Why Apple's iCloud Announcement Matters

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Some people will tell you that because the oddsmakers aren't expecting a new iPhone from Apple today, this Steve Jobs keynote isn't a very big deal.

They're wrong.

This is the most important Apple announcement in recent memory. (Check out our LIVE BLOG of the event).


iCloud, the service Apple promised to announce, represents more than an updated iTunes service for the era of modern data centers. It is probably Steve Jobs's attempt to redefine the "Digital Hub" and finally succeed in an area where he has failed repeatedly: web services.

If it works, Jobs will have proven he can go toe-to-toe with arch-rival Google on its home turf. If not, Jobs will have given the world a peek at Apple's Achilles Heel.

If that sounds like a controversial assertion, consider Apple's recent history in web services: Apple's webmail product, .me email, is just mediocre next to alternatives like Gmail and Yahoo mail; the free version lacks key features like Exchange sync, and even the paid version doesn't work as well as Google's.

Apple's paid online service, MobileMe, adds cloud storage and photo sharing for $99 per year, and had a dreadfully buggy launch three years ago. Again, Google has more reliable offerings for free.

Cloud Computing - A CNBC Special Report
Cloud Computing - A CNBC Special Report

Ping, the music-based social utility Apple launched on iTunes last fall, is a disappointment for its failure to play nicely with Facebook. (Launching a mass-market social utility that doesn't integrate well with Facebook is like launching a tablet that doesn't do email.)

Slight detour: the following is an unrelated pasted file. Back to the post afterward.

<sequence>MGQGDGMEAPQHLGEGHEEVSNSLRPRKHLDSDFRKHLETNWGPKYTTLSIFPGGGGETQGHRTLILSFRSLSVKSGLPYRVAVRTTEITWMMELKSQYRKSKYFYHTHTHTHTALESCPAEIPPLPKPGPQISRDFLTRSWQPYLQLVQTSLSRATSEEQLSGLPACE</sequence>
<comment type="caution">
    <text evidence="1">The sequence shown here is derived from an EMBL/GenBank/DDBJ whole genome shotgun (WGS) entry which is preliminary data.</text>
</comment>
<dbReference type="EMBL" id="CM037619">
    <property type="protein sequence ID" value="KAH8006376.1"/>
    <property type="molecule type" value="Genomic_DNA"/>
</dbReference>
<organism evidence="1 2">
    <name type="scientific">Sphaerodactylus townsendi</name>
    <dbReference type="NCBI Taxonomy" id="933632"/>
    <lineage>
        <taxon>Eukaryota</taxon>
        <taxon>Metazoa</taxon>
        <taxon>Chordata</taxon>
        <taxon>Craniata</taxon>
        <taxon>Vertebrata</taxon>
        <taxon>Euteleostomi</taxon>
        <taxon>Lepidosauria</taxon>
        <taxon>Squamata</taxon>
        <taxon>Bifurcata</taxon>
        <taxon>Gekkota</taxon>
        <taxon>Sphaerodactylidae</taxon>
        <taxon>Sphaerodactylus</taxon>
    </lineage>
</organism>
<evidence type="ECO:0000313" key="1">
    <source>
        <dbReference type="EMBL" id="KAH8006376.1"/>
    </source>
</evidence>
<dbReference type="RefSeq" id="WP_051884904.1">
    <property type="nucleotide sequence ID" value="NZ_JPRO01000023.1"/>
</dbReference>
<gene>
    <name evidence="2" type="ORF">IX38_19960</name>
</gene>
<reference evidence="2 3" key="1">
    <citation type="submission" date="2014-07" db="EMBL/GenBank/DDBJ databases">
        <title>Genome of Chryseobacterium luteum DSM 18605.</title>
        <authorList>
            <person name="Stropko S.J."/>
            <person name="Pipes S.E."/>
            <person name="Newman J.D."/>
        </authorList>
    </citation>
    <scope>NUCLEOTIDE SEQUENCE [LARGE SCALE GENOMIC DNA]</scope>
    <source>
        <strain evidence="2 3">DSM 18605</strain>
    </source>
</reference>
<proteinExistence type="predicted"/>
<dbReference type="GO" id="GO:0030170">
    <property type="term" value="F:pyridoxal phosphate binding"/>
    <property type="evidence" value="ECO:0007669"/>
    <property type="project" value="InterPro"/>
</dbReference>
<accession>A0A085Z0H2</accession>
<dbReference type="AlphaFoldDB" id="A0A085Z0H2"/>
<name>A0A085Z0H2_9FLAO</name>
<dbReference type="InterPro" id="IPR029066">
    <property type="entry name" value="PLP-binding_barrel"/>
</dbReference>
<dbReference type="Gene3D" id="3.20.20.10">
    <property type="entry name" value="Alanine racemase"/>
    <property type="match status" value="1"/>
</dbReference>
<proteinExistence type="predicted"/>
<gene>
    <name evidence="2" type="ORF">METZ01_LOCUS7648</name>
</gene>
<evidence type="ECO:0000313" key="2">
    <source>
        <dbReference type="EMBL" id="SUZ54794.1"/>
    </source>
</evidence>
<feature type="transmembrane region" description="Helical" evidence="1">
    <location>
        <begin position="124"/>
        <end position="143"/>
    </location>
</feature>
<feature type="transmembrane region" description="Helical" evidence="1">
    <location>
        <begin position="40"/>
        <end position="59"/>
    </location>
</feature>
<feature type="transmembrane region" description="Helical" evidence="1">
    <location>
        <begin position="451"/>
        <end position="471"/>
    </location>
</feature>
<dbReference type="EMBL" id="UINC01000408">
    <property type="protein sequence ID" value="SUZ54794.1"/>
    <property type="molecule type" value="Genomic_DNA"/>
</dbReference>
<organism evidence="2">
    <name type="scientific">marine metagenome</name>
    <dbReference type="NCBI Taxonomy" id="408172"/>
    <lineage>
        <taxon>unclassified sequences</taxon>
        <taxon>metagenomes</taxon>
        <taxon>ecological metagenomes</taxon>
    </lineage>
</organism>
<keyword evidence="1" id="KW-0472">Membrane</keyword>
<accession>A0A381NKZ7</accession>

The shining exception in this category is Apple's online retail operation, which is second to none in its ability to create a top-notch experience bridging physical and virtual commerce.

So if Apple managed to grow into the most valuable company in tech why repeatedly failing on the web, why does iCloud matter? Why can't we just call this a "hobby" like Apple TV, and shrug if it fizzles?

Back to those two words: Digital hub.

Steve Jobs himself coined the term "Digital hub" more than a decade ago, referring to the PC. In ten years defined by a gadget explosion — digital cameras, iPods, webcams and more — the PC (or more specifically, the Mac) would be the platform that managed them all.

Apple's iLife suite was built around that idea: in iTunes, iPhoto, iMovie, iDVD and GarageBand, Jobs bet on a few key apps that would organize the chaos.

Now, in the post-PC era, the PC itself is no longer the hub. Why?

Because it's too limited. It's no longer practical to physically connect every device we carry to a PC to sync data; wireless networks are better at that. The PC itself used to be our most-used digital device, but now that role has been usurped by the smartphone.

So what's the new digital hub?

I would argue that it's the cloud. With its Android OS and a plethora of online services, Google has positioned itself to be the new hub where everything syncs. Facebook and Amazon are also well positioned.

Microsoft , particularly after the Skype acquisition, could also be a contender.

Will Apple be a player, too? Depends how great this iCloud service turns out to be.

EDITOR'S NOTE: Jon Fortt will be live blogging from today's Apple event beginning around 1pm/ET.

Questions? Comments? TechCheck@cnbc.comAnd you can follow Jon Fortt on Twitter @jonfortt